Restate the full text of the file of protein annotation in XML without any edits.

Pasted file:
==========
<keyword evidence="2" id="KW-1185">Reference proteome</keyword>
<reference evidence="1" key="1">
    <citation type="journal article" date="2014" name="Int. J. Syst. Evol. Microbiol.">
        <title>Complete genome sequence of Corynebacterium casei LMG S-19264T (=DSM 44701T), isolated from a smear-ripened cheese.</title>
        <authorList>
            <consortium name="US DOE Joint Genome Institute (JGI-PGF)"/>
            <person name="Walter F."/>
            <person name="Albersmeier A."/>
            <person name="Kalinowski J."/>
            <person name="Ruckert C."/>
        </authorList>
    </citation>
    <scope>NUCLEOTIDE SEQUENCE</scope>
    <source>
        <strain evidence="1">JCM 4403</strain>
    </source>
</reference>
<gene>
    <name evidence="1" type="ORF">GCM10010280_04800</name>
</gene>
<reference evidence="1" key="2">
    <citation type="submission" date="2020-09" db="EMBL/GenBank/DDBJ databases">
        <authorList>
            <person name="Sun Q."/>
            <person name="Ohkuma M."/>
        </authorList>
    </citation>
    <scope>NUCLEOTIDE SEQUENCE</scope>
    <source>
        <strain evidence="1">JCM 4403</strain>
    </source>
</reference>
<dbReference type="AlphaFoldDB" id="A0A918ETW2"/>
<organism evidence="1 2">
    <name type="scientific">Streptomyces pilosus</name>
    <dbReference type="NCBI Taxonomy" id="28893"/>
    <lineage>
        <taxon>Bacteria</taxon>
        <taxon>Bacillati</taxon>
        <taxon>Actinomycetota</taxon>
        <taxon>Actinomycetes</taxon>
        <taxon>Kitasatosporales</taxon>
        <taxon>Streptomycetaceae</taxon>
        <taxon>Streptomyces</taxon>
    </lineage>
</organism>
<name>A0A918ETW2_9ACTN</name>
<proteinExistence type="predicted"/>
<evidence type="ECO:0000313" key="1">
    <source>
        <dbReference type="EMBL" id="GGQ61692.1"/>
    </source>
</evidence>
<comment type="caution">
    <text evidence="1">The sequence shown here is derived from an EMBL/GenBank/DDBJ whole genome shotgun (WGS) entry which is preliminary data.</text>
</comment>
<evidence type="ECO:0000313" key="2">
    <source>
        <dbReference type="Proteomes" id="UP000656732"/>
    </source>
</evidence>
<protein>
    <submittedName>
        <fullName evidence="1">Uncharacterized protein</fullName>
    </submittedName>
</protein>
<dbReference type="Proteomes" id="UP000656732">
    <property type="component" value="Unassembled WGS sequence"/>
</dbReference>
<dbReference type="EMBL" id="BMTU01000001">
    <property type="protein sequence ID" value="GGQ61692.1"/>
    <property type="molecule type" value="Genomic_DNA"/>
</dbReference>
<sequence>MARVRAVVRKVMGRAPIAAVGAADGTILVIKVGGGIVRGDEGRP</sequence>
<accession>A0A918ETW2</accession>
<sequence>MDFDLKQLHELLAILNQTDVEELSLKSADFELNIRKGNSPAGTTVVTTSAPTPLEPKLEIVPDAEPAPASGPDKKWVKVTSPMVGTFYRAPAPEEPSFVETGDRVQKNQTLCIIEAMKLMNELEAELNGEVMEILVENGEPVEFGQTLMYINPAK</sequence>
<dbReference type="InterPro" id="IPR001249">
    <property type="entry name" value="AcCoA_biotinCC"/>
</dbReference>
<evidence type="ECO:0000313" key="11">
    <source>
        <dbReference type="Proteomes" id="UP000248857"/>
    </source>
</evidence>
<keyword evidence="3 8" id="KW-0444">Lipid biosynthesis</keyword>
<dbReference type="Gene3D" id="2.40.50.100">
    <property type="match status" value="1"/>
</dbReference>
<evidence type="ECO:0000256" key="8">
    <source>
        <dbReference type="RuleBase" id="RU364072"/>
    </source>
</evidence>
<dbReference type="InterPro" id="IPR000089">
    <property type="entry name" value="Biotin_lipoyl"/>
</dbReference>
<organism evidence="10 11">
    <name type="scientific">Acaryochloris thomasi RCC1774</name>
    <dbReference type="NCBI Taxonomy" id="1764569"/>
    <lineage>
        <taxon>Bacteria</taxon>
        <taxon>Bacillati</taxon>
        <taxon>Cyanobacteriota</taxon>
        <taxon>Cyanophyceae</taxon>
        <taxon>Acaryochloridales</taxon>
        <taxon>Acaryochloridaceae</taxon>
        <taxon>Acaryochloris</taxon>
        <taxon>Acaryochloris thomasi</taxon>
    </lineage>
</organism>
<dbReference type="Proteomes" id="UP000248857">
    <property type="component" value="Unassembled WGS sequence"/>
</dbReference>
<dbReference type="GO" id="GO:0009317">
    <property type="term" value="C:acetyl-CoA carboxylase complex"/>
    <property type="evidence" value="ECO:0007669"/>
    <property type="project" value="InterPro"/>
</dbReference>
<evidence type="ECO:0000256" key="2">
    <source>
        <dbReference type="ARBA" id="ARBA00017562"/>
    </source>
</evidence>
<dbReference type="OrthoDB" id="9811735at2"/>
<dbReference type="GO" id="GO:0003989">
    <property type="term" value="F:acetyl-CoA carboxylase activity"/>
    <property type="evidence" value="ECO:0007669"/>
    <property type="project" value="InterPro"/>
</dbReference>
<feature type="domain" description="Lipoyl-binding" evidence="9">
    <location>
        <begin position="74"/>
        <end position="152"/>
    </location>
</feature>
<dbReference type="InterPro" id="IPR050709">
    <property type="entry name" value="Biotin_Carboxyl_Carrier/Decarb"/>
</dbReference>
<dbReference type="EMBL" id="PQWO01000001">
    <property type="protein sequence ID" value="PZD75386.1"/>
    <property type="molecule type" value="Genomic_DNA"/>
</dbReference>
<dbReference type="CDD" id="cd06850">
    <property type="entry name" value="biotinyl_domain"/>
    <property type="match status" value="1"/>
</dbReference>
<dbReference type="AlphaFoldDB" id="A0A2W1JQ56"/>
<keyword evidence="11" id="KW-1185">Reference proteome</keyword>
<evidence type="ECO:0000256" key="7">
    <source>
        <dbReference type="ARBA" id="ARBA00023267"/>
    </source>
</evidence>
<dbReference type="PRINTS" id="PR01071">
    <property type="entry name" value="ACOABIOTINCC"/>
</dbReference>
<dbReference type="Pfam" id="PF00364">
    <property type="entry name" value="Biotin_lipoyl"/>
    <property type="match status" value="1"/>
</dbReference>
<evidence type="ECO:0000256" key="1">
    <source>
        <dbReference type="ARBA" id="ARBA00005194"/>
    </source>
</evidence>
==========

<keyword evidence="2" id="KW-1185">Reference proteome</keyword>
<reference evidence="1" key="1">
    <citation type="journal article" date="2014" name="Int. J. Syst. Evol. Microbiol.">
        <title>Complete genome sequence of Corynebacterium casei LMG S-19264T (=DSM 44701T), isolated from a smear-ripened cheese.</title>
        <authorList>
            <consortium name="US DOE Joint Genome Institute (JGI-PGF)"/>
            <person name="Walter F."/>
            <person name="Albersmeier A."/>
            <person name="Kalinowski J."/>
            <person name="Ruckert C."/>
        </authorList>
    </citation>
    <scope>NUCLEOTIDE SEQUENCE</scope>
    <source>
        <strain evidence="1">JCM 4403</strain>
    </source>
</reference>
<gene>
    <name evidence="1" type="ORF">GCM10010280_04800</name>
</gene>
<reference evidence="1" key="2">
    <citation type="submission" date="2020-09" db="EMBL/GenBank/DDBJ databases">
        <authorList>
            <person name="Sun Q."/>
            <person name="Ohkuma M."/>
        </authorList>
    </citation>
    <scope>NUCLEOTIDE SEQUENCE</scope>
    <source>
        <strain evidence="1">JCM 4403</strain>
    </source>
</reference>
<dbReference type="AlphaFoldDB" id="A0A918ETW2"/>
<organism evidence="1 2">
    <name type="scientific">Streptomyces pilosus</name>
    <dbReference type="NCBI Taxonomy" id="28893"/>
    <lineage>
        <taxon>Bacteria</taxon>
        <taxon>Bacillati</taxon>
        <taxon>Actinomycetota</taxon>
        <taxon>Actinomycetes</taxon>
        <taxon>Kitasatosporales</taxon>
        <taxon>Streptomycetaceae</taxon>
        <taxon>Streptomyces</taxon>
    </lineage>
</organism>
<name>A0A918ETW2_9ACTN</name>
<proteinExistence type="predicted"/>
<evidence type="ECO:0000313" key="1">
    <source>
        <dbReference type="EMBL" id="GGQ61692.1"/>
    </source>
</evidence>
<comment type="caution">
    <text evidence="1">The sequence shown here is derived from an EMBL/GenBank/DDBJ whole genome shotgun (WGS) entry which is preliminary data.</text>
</comment>
<evidence type="ECO:0000313" key="2">
    <source>
        <dbReference type="Proteomes" id="UP000656732"/>
    </source>
</evidence>
<protein>
    <submittedName>
        <fullName evidence="1">Uncharacterized protein</fullName>
    </submittedName>
</protein>
<dbReference type="Proteomes" id="UP000656732">
    <property type="component" value="Unassembled WGS sequence"/>
</dbReference>
<dbReference type="EMBL" id="BMTU01000001">
    <property type="protein sequence ID" value="GGQ61692.1"/>
    <property type="molecule type" value="Genomic_DNA"/>
</dbReference>
<sequence>MARVRAVVRKVMGRAPIAAVGAADGTILVIKVGGGIVRGDEGRP</sequence>
<accession>A0A918ETW2</accession>
<sequence>MDFDLKQLHELLAILNQTDVEELSLKSADFELNIRKGNSPAGTTVVTTSAPTPLEPKLEIVPDAEPAPASGPDKKWVKVTSPMVGTFYRAPAPEEPSFVETGDRVQKNQTLCIIEAMKLMNELEAELNGEVMEILVENGEPVEFGQTLMYINPAK</sequence>
<dbReference type="InterPro" id="IPR001249">
    <property type="entry name" value="AcCoA_biotinCC"/>
</dbReference>
<evidence type="ECO:0000313" key="11">
    <source>
        <dbReference type="Proteomes" id="UP000248857"/>
    </source>
</evidence>
<keyword evidence="3 8" id="KW-0444">Lipid biosynthesis</keyword>
<dbReference type="Gene3D" id="2.40.50.100">
    <property type="match status" value="1"/>
</dbReference>
<evidence type="ECO:0000256" key="8">
    <source>
        <dbReference type="RuleBase" id="RU364072"/>
    </source>
</evidence>
<dbReference type="InterPro" id="IPR000089">
    <property type="entry name" value="Biotin_lipoyl"/>
</dbReference>
<organism evidence="10 11">
    <name type="scientific">Acaryochloris thomasi RCC1774</name>
    <dbReference type="NCBI Taxonomy" id="1764569"/>
    <lineage>
        <taxon>Bacteria</taxon>
        <taxon>Bacillati</taxon>
        <taxon>Cyanobacteriota</taxon>
        <taxon>Cyanophyceae</taxon>
        <taxon>Acaryochloridales</taxon>
        <taxon>Acaryochloridaceae</taxon>
        <taxon>Acaryochloris</taxon>
        <taxon>Acaryochloris thomasi</taxon>
    </lineage>
</organism>
<dbReference type="Proteomes" id="UP000248857">
    <property type="component" value="Unassembled WGS sequence"/>
</dbReference>
<dbReference type="GO" id="GO:0009317">
    <property type="term" value="C:acetyl-CoA carboxylase complex"/>
    <property type="evidence" value="ECO:0007669"/>
    <property type="project" value="InterPro"/>
</dbReference>
<evidence type="ECO:0000256" key="2">
    <source>
        <dbReference type="ARBA" id="ARBA00017562"/>
    </source>
</evidence>
<dbReference type="OrthoDB" id="9811735at2"/>
<dbReference type="GO" id="GO:0003989">
    <property type="term" value="F:acetyl-CoA carboxylase activity"/>
    <property type="evidence" value="ECO:0007669"/>
    <property type="project" value="InterPro"/>
</dbReference>
<feature type="domain" description="Lipoyl-binding" evidence="9">
    <location>
        <begin position="74"/>
        <end position="152"/>
    </location>
</feature>
<dbReference type="InterPro" id="IPR050709">
    <property type="entry name" value="Biotin_Carboxyl_Carrier/Decarb"/>
</dbReference>
<dbReference type="EMBL" id="PQWO01000001">
    <property type="protein sequence ID" value="PZD75386.1"/>
    <property type="molecule type" value="Genomic_DNA"/>
</dbReference>
<dbReference type="CDD" id="cd06850">
    <property type="entry name" value="biotinyl_domain"/>
    <property type="match status" value="1"/>
</dbReference>
<dbReference type="AlphaFoldDB" id="A0A2W1JQ56"/>
<keyword evidence="11" id="KW-1185">Reference proteome</keyword>
<evidence type="ECO:0000256" key="7">
    <source>
        <dbReference type="ARBA" id="ARBA00023267"/>
    </source>
</evidence>
<dbReference type="PRINTS" id="PR01071">
    <property type="entry name" value="ACOABIOTINCC"/>
</dbReference>
<dbReference type="Pfam" id="PF00364">
    <property type="entry name" value="Biotin_lipoyl"/>
    <property type="match status" value="1"/>
</dbReference>
<evidence type="ECO:0000256" key="1">
    <source>
        <dbReference type="ARBA" id="ARBA00005194"/>
    </source>
</evidence>